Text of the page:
Categories : D3 Js

Diagonal slash across page
You can try using some borders in css3 here's a good example: http://www.cssportal.com/css3-shapes/. See "Triangle Bottom Left".

Categories : CSS

Diagonal line through
Actually this is more of a question about geometry than coding. With squares this is easy, but with rectangles you'll have to do the math yourself. Remember those kids complaining that they'll never have to calculate a diagonal's length in "real life"? :P Here's what I did: div.container /*makes a square container (300x300)*/ { width: 300px; height: 150px; background-color: #aaa; padding-top: 150px; } div.line { position: relative; z-index: 1; left: -61px; /*this is something I don't understand but apparently is required*/ width: 423px; /*since container is a square this equals to its diagonal: 300*1.41*/ height: 1px; background-color: #000; transform: rotate(45deg); /*again, this is easy since its a square. In rectangle you'll have to find a tangent*/ -ms-transform: rotate(45deg); -webki

Categories : HTML

Diagonal Label layout
You can set axis limits with ylim: ?par barplot(graph.frame[1,], ylab = "AAA", col = terrain.colors(3), ylim="c(0,10), xaxt = "n") pdf("data_output.pdf", height = 8.5, width = 14) graph.frame <- cbind(c(1,2,3,4),c(5,6,7,8),c(9,10,2,2)) par(mfrow = c(1,3), mar = c(7.6, 4.1, 6.1, 2.1)) colnames(graph.frame) <- c("OneOneOne", "TwoTwoTwo", "ThreeThreeThree") labels <- colnames(graph.frame) temp1 <- barplot(graph.frame[1,], ylim=c(0,10),ylab = "AAA", col = terrain.colors(3), xaxt = "n") temp2 <- temp1[1:length(labels)] text(temp2, par("usr")[3] - 0.35, srt = 45, adj = 1, labels = labels, xpd = TRUE) box() temp1 <- barplot(graph.frame[2,], ylim=c(0,10),main = "Title", ylab = "BBB", col = terrain.colors(3), xaxt = "n") temp2 <- temp1[1:len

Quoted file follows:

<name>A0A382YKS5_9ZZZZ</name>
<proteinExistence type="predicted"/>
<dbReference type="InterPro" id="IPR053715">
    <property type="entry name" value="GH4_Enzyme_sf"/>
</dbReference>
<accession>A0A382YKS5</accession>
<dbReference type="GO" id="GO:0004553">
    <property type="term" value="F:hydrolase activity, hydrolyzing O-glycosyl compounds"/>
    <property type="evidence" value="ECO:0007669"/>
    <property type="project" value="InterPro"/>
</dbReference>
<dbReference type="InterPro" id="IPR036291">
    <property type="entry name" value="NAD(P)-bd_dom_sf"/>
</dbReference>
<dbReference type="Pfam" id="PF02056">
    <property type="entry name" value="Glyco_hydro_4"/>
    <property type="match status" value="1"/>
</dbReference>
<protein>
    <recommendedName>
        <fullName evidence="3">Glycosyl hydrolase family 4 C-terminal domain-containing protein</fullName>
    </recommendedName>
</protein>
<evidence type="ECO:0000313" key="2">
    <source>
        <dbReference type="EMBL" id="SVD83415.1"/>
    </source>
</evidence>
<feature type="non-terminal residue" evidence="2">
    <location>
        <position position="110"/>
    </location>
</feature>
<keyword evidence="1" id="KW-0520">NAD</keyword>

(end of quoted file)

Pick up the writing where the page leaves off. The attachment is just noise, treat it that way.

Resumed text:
Categories : R

rounded diagonal line css
Try 3D transforms - something like this: demo Relevant CSS: body /* parent of .block in general */ { -webkit-perspective: 15em; perspective: 15em; } .block { -webkit-transform: rotateX(-5deg) rotateY(10deg); transform: rotateX(-5deg) rotateY(10deg); }

Categories : CSS

Drawing Diagonal Lines Across a Picture
range() assumes the first parameter is less than the second parameter, and it goes in an ascending order. You have: for y in range (y3,y4): where y3=h and y4=0 (on the first pass). Since y3 > y4, this loop does nothing. You can use either: for y in range(y4,y3): or for y in range(y3,y4,-1):

Categories : Python

Block-diagonal binding of matrices
adiag from a package magic does what you want: library(magic) adiag(a,b) [,1] [,2] [,3] [,4] [,5] [1,] 1 3 5 0 0 [2,] 2 4 6 0 0 [3,] 0 0 0 7 9 [4,] 0 0 0 8 10 Alternatively, you could use a package Matrix and function bdiag library(Matrix) bdiag(a,b) 4 x 5 sparse Matrix of class "dgCMatrix" [1,] 1 3 5 . . [2,] 2 4 6 . . [3,] . . . 7 9 [4,] . . . 8 10 that returns a sparse matrix and which might be more efficient. Use as.matrix(bdiag(a,b)) to get a regular one.